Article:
Graham Lewarne ( 7 June 1938 – 17 December 2020 )
There is so much to say about Graham because there were so many dimensions to his character; an innovator, great entertainer, Francophile, devoted Christian and family man and, of course, a strong walker. In his younger days he was a musician, an actor, a potter and so much more. He joined the Bush Club in 2000 following his retirement as a science teacher. There will be plenty of stories of walks in the period from 2000, and maybe before, but I first got to know Graham in 2012.
I joined one of The Bush Club trips to Etchers, as the house was called phonetically, in the Basque country in southwestern France. I volunteered to be a driver of one of the vans we used to get to the walks in the Pyrenees. Graham was navigator. We had plenty of time to talk and get to know each other.
I was surprised when on the last evening at Etchers he invited me to go for an evening walk and asked if I would be interested in meeting up when we were both back in Australia. Maybe it was the trip to the local restaurant that was famous for its duck dishes but they could only be shared between two. I had offered to share. On Graham’s return I was invited to a typical fabulous lunch and so our relationship developed.
One of Graham’s great fortes was meeting people and quickly developing a friendship. Great experiences were borne out of his ability to engage in conversation and have something interesting to say.
What I remember most about Graham was his generosity in sharing his love of food and wine and cooking. Cooking was an opportunity to entertain, of trying new dishes and making old favourites. Much appreciated by all. He was in his element in France and Italy where he could indulge in delights like brains and kidneys. We managed to go to France 4 times in the 8 years we shared our lives. It was the surprise delightful meal in some quaint village that he enjoyed the most.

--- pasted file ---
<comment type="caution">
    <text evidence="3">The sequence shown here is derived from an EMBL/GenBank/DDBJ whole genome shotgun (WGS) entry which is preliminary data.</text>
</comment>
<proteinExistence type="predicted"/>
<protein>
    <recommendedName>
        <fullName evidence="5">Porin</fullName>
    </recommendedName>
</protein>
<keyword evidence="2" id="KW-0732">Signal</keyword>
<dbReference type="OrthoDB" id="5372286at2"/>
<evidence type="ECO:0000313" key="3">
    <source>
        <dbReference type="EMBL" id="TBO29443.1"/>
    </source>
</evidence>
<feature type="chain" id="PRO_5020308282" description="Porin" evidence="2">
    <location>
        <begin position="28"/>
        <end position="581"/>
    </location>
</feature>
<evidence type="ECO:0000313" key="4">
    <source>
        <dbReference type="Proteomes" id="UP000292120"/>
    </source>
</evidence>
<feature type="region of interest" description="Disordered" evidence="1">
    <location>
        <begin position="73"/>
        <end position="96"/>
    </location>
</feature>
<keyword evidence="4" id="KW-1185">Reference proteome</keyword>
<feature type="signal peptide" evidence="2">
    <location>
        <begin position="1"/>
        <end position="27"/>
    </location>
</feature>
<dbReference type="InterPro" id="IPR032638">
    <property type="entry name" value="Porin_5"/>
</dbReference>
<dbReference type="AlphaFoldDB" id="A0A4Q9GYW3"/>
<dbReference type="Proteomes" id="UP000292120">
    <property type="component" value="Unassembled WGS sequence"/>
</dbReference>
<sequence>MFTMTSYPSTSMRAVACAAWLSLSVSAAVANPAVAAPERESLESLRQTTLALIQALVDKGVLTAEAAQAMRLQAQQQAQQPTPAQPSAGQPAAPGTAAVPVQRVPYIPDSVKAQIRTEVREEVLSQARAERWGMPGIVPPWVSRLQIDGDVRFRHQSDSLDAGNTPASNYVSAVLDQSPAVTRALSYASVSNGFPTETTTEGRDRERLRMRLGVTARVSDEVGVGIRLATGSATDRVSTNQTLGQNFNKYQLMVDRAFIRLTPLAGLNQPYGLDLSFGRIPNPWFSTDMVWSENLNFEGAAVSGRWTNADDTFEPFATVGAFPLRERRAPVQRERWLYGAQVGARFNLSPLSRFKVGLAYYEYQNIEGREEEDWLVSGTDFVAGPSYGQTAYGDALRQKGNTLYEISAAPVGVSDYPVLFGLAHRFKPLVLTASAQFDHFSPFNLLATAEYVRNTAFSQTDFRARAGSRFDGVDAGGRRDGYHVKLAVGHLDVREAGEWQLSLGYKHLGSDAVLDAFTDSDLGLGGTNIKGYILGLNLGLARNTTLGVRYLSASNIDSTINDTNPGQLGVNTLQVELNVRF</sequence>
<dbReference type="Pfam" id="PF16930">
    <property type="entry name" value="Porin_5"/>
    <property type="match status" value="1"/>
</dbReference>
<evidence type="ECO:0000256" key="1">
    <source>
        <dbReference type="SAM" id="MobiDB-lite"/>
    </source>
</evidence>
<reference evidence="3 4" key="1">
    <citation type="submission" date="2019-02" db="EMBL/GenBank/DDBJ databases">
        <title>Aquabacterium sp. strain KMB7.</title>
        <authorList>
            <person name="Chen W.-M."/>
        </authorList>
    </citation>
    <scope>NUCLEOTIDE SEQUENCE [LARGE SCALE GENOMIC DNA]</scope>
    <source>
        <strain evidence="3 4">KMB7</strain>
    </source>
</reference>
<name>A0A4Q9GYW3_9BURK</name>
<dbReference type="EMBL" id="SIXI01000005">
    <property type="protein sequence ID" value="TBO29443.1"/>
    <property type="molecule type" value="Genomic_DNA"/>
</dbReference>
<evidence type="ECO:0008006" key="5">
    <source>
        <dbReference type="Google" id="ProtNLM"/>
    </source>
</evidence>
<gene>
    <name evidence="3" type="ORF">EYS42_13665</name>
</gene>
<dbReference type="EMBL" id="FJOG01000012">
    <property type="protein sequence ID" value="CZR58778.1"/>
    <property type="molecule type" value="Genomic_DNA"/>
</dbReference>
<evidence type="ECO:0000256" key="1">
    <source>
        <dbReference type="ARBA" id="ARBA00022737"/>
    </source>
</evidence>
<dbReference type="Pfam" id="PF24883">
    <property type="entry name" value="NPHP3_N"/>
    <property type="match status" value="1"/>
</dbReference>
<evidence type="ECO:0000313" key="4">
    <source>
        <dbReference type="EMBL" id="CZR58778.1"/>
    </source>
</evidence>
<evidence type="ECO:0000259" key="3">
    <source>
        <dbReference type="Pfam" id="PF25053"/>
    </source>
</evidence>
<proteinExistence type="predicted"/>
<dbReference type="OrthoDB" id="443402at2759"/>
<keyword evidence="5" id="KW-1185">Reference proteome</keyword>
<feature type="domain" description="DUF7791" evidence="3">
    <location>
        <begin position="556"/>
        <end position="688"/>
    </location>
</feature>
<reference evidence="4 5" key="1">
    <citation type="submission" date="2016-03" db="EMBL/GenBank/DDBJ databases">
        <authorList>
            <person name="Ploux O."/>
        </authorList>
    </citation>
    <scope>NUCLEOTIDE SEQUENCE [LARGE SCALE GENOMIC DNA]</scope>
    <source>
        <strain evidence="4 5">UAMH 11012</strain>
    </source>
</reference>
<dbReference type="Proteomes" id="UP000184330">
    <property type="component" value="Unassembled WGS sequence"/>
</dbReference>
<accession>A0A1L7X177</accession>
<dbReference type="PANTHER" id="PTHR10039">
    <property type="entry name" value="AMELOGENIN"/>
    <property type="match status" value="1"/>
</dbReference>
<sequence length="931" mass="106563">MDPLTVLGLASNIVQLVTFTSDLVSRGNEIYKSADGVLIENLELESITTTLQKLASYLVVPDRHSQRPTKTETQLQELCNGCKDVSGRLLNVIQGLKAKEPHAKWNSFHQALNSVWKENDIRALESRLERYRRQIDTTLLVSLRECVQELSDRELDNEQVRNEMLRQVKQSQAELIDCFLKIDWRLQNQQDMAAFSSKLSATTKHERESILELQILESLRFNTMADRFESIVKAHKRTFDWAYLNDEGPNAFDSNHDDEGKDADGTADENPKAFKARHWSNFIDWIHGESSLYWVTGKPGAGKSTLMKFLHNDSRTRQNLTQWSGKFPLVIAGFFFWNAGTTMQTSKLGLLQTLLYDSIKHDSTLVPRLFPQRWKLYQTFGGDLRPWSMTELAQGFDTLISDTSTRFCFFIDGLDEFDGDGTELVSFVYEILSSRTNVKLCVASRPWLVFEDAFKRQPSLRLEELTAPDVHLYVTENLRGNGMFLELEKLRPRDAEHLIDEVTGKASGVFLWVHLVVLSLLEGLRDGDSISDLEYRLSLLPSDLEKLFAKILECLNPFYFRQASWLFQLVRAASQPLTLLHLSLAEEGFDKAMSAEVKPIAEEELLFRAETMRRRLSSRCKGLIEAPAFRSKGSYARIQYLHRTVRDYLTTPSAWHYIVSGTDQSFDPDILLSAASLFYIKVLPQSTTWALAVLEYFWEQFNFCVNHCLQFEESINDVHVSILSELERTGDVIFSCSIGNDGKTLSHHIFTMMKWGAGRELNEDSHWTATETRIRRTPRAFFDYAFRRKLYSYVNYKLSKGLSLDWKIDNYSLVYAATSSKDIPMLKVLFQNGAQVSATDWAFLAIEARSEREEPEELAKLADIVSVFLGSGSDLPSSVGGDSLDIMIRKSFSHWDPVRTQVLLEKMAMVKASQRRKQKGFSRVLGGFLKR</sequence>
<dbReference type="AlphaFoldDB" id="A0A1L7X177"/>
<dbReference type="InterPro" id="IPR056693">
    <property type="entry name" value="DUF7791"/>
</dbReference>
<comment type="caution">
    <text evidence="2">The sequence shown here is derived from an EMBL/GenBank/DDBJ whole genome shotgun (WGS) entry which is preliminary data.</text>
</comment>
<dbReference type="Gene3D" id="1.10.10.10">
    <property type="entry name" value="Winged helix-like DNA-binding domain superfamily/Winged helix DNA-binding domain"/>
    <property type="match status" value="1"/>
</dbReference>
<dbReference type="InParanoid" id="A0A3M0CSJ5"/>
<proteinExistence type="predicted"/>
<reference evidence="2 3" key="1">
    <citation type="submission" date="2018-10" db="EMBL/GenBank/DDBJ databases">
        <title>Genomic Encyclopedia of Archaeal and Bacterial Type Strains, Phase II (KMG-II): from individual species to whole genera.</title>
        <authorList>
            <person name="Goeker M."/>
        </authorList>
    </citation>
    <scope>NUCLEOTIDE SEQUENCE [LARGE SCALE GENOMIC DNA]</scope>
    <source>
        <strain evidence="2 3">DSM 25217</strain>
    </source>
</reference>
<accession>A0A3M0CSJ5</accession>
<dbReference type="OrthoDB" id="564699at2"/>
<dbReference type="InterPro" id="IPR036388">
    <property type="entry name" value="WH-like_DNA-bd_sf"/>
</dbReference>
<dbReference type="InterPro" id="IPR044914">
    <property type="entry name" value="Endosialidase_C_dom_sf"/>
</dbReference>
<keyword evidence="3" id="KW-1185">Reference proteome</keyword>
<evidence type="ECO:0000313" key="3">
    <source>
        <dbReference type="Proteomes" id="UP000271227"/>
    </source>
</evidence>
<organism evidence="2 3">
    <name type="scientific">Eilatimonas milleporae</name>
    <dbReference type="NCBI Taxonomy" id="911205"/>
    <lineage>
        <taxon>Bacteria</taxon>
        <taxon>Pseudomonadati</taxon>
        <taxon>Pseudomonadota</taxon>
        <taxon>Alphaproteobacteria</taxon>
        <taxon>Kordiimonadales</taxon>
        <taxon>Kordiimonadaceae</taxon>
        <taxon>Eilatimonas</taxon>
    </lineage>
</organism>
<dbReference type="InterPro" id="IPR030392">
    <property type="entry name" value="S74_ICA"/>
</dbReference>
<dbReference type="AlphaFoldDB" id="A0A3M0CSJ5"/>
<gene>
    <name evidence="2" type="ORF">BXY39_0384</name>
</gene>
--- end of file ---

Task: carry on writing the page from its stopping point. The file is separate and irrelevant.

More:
I will remember Graham for his amazing inventiveness and ability to make interesting things happen. There were some ‘shortcuts’ with surprising outcomes, a rocky scramble or wet feet or worse.
There are so many examples of fabulous walks and other members will have plenty to tell:
1. The first overseas trip offered to the Bush Club members was organised by Bob Taffel and Graham to the Basque country. How this idea was hatched is a long story. These trips were so popular three groups were booked for the first trip in 2006. There were subsequent trips in 2008, 2012 and 2015. Walkers were driven in hired vans into the Pyrenees. A walking guide was used for the first trip and then Graham and Bob took over after that. The highlight of the week was Graham’s educational wine tasting evening. It was rare for a dud wine to be picked, but they had to be tasted beforehand to make sure.
2. Graham organised other Bush Club trips for a week based in Mollymook and Port Macquarie. These required considerable research to recce suitable walks. Another memorable excursion was the Cape to Cape walk in Western Australia, at the height of the wildflower season. He also organised a commercial trip to Patagonia.